the fully developed region of downers with 0.07–0.50 m i.d. by
the proposed k–e–Y–k
p
model, which had very good consistency
with the experimental findings in the literature (see review article
by Cheng et al., 2008). On the basis of understanding important
Contents lists available at ScienceDirect
journal homepage: www.elsevier.com/locate/ces
Chemical Engineering Science
0009-2509/$ - see front matter & 2011 Elsevier Ltd. All rights reserved.
doi:10.1016/j.ces.2011.07.036
n
Corresponding author. Fax: þ86 10 62772051.
E-mail address: yicheng@tsinghua.edu.cn (Y. Cheng).
Chemical Engineering Science 66 (2011) 5357–5365
influence of the wall effect on the gas–solids flows in vertical
pipes, Cheng et al. (1999, 2001) described the influence of the
reactor wall on the hydrodynamics through an empirical radial
function of the coefficient of restitution.
Jian and Ocone (2003) proposed a reduced steady-state two-
fluid model based on KTGF for predicting the fully developed flow
in downers, and attempted to validate their model predictions by
the experimental data published by Cheng et al. (1999). Within
their model, the inter-particle cohesive force for solid phase was
taken into account by modifying the solid stress tensor via the
introduction of a counter-diffusive term, and the gas phase
turbulence was considered using a mixing-length model. It is
noted that the assumption of perfect elastic collisions was used in
the simulations and the experimental data on the solids friction at
wall was adopted in the boundary conditions (BC). The simulation
results showed that the impact of gas phase turbulence is not
significant but the counter-diffusive solid concentration term
plays the dominant role in the prediction capability for the
features of dense-ring flow structure.
The dense-ring flow structure is a time-averaged result of the
transient cluster phenomena inherently existing in downers as
well as the core-annulus structure in risers. When the flow field is
simulated by steady-state models, unrealistic sensitivity to
the inelasticity of particle–particle collisions would be manifested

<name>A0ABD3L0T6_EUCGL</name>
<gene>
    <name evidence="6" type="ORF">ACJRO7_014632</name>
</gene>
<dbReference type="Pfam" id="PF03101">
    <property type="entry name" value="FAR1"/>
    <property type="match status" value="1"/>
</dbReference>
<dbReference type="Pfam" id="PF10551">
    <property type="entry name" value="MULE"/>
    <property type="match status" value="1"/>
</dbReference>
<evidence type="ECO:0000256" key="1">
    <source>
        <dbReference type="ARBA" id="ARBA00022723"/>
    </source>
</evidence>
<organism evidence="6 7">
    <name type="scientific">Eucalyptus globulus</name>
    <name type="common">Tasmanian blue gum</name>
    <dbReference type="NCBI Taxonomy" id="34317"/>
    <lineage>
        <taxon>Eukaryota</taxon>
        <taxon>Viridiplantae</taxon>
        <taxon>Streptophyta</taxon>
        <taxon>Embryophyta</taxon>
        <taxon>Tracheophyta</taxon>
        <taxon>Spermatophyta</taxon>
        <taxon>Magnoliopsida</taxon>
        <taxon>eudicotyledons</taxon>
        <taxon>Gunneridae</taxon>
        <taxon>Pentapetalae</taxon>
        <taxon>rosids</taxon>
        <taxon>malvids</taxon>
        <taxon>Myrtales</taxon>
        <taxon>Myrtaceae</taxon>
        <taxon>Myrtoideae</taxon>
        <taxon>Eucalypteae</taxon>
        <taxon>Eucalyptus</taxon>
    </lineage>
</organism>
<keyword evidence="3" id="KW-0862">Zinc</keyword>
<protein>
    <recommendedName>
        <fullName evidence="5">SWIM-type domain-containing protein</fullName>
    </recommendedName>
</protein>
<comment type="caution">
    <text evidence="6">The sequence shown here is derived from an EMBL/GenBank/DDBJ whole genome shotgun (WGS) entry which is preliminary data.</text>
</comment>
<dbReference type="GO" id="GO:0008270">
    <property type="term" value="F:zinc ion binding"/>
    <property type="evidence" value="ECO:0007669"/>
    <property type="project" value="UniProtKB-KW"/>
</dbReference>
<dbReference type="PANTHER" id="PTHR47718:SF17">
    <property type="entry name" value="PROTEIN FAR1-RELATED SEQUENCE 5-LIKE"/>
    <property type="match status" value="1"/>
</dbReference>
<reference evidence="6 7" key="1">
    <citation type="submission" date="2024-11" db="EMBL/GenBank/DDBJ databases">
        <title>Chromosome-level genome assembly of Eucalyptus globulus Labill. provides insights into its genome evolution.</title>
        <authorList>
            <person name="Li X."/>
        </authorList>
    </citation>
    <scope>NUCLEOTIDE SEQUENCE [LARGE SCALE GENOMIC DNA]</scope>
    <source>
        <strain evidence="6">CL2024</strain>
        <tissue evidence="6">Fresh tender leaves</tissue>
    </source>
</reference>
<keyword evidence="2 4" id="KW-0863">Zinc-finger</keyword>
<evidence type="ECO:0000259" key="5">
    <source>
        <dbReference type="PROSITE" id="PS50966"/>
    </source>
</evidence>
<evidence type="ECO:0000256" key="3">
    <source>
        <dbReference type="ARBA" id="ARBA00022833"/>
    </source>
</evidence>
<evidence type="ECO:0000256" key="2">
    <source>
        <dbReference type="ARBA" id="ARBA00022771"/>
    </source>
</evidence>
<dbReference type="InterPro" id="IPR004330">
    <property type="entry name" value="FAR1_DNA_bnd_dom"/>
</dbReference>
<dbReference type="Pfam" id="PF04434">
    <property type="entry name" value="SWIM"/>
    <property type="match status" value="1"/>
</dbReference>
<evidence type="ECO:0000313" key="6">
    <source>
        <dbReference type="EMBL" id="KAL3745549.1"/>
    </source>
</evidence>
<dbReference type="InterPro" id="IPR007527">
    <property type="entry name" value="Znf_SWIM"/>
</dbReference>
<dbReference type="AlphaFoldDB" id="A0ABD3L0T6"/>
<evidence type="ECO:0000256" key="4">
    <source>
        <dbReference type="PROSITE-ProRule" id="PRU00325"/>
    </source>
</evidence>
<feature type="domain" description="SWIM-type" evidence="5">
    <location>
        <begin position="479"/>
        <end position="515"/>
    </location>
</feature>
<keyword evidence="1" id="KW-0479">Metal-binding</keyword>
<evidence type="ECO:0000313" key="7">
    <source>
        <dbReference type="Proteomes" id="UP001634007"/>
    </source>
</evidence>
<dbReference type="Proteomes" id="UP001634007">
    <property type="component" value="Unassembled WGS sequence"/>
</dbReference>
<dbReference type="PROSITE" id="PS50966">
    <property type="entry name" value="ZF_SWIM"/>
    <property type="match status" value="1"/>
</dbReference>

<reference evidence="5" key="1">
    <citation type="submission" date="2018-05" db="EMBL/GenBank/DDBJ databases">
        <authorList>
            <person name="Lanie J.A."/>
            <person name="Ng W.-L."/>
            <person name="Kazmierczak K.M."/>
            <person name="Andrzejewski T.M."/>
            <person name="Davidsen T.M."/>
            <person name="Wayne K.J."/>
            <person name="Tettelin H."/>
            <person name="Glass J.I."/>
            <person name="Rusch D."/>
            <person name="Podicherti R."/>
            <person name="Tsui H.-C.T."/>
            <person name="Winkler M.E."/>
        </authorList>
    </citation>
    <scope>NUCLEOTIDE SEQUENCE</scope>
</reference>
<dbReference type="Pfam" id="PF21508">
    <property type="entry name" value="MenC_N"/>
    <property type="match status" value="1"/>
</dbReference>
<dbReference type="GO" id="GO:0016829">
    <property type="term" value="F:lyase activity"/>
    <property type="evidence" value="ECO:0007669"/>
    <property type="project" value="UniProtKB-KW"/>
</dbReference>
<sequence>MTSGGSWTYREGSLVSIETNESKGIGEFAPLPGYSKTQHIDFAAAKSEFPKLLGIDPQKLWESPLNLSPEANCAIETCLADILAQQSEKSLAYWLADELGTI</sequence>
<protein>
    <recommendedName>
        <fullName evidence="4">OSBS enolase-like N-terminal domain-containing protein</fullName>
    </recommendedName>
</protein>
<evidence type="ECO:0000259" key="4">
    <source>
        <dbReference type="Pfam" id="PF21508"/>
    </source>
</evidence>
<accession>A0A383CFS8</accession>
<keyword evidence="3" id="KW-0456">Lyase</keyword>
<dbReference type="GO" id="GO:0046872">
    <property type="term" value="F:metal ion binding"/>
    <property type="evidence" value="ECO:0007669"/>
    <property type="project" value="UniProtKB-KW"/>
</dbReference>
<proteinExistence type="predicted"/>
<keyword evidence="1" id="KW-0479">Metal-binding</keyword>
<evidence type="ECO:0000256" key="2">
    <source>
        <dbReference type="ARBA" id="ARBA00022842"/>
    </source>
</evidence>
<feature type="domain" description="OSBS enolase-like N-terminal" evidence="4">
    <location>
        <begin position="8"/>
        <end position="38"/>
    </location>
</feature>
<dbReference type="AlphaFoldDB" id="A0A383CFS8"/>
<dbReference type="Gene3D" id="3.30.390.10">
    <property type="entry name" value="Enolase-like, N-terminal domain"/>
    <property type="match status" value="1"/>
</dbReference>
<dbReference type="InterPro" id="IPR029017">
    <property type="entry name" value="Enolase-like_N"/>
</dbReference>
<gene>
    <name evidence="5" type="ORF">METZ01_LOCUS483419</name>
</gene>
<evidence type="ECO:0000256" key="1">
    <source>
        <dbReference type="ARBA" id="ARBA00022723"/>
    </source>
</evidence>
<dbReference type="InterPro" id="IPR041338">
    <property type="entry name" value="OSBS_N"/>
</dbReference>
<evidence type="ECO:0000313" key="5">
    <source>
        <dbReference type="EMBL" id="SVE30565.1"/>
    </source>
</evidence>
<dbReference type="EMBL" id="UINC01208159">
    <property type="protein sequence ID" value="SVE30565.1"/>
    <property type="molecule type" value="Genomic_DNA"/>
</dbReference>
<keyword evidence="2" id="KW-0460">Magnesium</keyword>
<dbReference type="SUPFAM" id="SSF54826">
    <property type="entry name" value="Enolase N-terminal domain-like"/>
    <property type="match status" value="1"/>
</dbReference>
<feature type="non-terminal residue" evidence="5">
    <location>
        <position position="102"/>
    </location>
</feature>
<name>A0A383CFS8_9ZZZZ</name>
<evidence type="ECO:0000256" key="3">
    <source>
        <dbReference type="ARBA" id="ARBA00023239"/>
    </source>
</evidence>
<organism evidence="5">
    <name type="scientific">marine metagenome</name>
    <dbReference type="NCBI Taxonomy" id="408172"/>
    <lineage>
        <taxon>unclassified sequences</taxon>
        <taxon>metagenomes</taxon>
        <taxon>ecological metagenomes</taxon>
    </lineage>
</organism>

and required to introduce terms to account for the effects of
time-smoothing (Pita and Sundaresan, 1991; Benyahia et al.,
2007). So, it is preferable to use an unsteady model to investigate
hydrodynamics in downers. On the other hand, the formation
mechanisms of this unique flow structure are mainly due to
particle–particle and particle–wall collisions, gas–particle inter-
action and effect of gravity. Therefore, the hydrodynamic model
must take into account simultaneously the gas–particle and
particle–particle interactions in the mean and fluctuating motions
by entrainment and inter-particle collision mechanisms, while
the boundary conditions are required to describe the collisional
exchanges of momentum and kinetic energy between particles
and wall. Vaishalia et al. (2008) presented a Eulerian–Eulerian
CFD model and carried out two-dimensional (2D) axi-symmetric
unsteady simulations to investigate the radial flow structure in
gas–solids downer under a framework of standard k–e model for
the gas phase turbulence with a granular temperature conserva-
tion equation for the solid phase turbulence. The idea of matching
slip velocities and the trends thereof with solids fraction was
emphasized as the key to developing a robust CFD model, which
has predictive capability over a wide variety of flow conditions.
The dense-ring flow structure was observed in the time-averaged
simulation results. However, evident differences could be found
between the model predictions and the experimental data, which
might be caused by assuming 2D axi-symmetric flow, neglecting
the interaction between the fluctuating fields of gas phase and
solid phase, and some other key model assumptions.
The approach used in this study is a k
1
–e
1
–k
2
–k
12
transient
two-fluid model developed by Simonin’s group (Balzer et al.,
1996; Simonin, 1996), combined with the boundary condition
derived by Johnson and Jackson (1987). The fluid–particle velocity
covariance k
12
describes turbulent momentum transfer between
the fluid phase and solid phase fluctuating motions, which is
given by an additional transport equation. The transport proper-
ties of the solid phase are obtained by applying the kinetic theory
of gases while taking into account the influence of the interstitial
gas (Cao and Ahmadi, 1995; Balzer et al., 1996; Peirano and
Leckner, 1998). Additionally, a drift velocity is considered as the